Kimberly Herritt got one deed and one survey when she bought her property in Lark Harbour a dozen years ago.
The property, like several others in town, is in two sections and separated by a road. Her house, like those several others, is on one side and her shed is on the other side of the road.
Up until this year, she was taxed as though the split property was one.
That all changed this year when the Lark Harbour town council decided to exercise its right to stop pooling property assessments. Now considered to be the owner of two separate properties, Herritt and others in the same situation have had their tax bills doubled.
For Herritt, that means a jump in her bill from $365 to $730.
“I could understand, if I had another lot up on the highway somewhere, having to pay separate taxes on that,” she said. “But this is something that I bought all in one piece.”
Herritt’s home isn’t connected to any municipal water or sewer service. The sewer line for her property actually crosses under the road to the plot she owns on the other side.
That alone, she feels, should render her property as one parcel.
“I couldn’t buy one without the other 12 years ago and I couldn’t sell one without the other now,” she said.
Ria MacDonald is Lark Harbour’s acting mayor after the resignation for personal reasons of former mayor Melanie Joyce a few weeks ago. She said the town raised its mill rate to 3.65 last year and the new council elected in September did not want to raise that rate again this year to help offset the rising costs of operating the town.
Instead, the council decided to act on getting rid of assessment pooling, which affects 17 per cent of the town’s property owners. MacDonald said most towns in Newfoundland and Labrador have moved away from assessment pooling since new legislation permitted them to do so in 2012.
“I’m not sure why the previous councils didn’t avail of it, but we did,” she said.
MacDonald noted that the Municipal Assessment Agency considers properties separated by roads to be different, regardless of whether the property owner paid one price for both pieces.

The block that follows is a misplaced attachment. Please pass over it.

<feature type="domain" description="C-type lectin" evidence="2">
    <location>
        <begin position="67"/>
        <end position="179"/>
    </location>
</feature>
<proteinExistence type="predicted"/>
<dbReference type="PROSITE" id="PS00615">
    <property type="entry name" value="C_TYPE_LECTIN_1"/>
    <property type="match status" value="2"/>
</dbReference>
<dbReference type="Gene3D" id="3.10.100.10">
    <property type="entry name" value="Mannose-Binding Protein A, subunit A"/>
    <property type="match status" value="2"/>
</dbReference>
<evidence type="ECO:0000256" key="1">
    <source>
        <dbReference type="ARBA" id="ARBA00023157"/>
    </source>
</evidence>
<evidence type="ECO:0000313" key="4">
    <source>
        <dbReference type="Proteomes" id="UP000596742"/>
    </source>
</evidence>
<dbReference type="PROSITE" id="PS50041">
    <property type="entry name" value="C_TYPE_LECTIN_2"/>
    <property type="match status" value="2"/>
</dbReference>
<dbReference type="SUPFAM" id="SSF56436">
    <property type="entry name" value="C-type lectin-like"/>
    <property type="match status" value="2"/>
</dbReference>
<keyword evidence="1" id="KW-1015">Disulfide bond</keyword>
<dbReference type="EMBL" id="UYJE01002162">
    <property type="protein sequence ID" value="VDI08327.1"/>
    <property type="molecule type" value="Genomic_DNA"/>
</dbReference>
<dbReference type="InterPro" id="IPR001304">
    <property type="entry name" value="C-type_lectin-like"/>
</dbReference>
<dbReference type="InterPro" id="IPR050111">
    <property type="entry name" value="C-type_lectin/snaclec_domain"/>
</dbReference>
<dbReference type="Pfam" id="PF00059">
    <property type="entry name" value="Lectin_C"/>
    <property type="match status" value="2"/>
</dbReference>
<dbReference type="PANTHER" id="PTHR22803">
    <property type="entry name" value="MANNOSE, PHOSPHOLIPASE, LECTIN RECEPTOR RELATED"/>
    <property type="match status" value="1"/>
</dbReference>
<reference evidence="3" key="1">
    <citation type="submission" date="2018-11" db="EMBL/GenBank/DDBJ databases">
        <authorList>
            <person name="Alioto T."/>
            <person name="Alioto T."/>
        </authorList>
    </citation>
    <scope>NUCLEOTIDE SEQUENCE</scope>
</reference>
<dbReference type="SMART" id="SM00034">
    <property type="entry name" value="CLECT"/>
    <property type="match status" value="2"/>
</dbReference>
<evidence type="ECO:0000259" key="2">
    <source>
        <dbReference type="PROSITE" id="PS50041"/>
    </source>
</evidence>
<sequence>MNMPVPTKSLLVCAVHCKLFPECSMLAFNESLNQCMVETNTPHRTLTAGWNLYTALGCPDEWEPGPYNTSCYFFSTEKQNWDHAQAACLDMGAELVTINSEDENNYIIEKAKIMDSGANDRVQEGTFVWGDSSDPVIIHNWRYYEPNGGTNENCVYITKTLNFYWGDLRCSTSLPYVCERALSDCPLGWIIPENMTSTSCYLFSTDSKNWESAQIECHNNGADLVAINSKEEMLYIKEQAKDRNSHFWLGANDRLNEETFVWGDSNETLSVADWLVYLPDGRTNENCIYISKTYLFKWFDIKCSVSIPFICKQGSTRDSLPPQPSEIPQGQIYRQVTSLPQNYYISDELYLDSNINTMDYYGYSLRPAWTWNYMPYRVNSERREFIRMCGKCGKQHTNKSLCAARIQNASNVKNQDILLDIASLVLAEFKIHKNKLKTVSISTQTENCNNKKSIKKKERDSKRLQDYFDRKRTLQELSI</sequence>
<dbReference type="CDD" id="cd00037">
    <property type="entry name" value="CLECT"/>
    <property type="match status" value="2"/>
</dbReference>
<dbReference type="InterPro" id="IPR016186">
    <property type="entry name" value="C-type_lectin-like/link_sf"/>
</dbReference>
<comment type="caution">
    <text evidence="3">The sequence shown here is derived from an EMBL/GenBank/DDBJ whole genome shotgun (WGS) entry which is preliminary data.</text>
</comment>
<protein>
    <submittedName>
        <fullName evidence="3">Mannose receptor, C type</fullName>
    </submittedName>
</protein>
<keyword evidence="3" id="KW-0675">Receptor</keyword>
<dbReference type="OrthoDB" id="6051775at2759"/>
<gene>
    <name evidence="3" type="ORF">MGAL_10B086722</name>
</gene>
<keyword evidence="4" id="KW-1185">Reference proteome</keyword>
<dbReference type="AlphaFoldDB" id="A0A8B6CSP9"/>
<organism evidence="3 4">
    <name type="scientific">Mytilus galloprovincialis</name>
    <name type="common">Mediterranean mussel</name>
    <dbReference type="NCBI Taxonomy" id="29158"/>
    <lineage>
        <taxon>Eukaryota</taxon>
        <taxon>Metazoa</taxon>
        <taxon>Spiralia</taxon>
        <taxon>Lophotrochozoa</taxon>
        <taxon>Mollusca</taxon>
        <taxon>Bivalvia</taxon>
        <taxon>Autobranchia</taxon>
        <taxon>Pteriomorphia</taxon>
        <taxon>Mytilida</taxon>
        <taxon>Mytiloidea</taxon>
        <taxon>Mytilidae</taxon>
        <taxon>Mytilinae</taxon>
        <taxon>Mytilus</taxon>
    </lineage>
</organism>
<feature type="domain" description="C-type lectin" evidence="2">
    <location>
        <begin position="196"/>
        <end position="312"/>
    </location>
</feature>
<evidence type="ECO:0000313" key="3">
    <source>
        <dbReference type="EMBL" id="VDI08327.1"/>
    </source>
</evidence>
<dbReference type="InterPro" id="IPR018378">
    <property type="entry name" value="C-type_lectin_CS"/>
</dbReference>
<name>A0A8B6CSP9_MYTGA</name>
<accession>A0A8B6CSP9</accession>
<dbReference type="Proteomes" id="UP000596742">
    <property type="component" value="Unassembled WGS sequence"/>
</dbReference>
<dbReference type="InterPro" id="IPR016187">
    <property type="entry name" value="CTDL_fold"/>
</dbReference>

“We are working with residents who do have adjacent properties to get our assessment roll cleaned up,” said MacDonald. “If there is a road bisecting it, especially a road that has been there for a long period of time, like our highway, we are not allowed to assess it as one property if we have done away with assessment pooling.”
Herritt still doesn’t think that’s fair, especially if the town needs more revenue to help pay for water and sewer infrastructure upgrades that don’t yet reach the part of town where Herritt lives and the majority of the split properties are located.
“When council made this decision, they didn’t think it through,” she said. “There are a lot of seniors and people on fixed incomes in this part of town.”
MacDonald said the water and sewer project was definitely a big factor, but not the only one. She said rising power costs and tipping fees for waste disposal were also factors.
Herritt said she wants the town to hold a public meeting to discuss this issue.
No such meeting has been scheduled yet and MacDonald said any residents can have the opportunity to address a public council meeting provided they request to do so 24 hours in advance.
MacDonald said the town’s budget has been submitted and approved and they don’t want to have to retract it over this issue.
She added the town will be working with every property owner on a case-by-case basis to see what can be done. Council will also be revisiting its tax structure for its 2019 budget, she said.
“The bulk of our council is new and we have new staff,” MacDonald said. “This is a learning process for us all. All of us came into this with the best intentions for this town in our hearts and that is all we are trying to do.”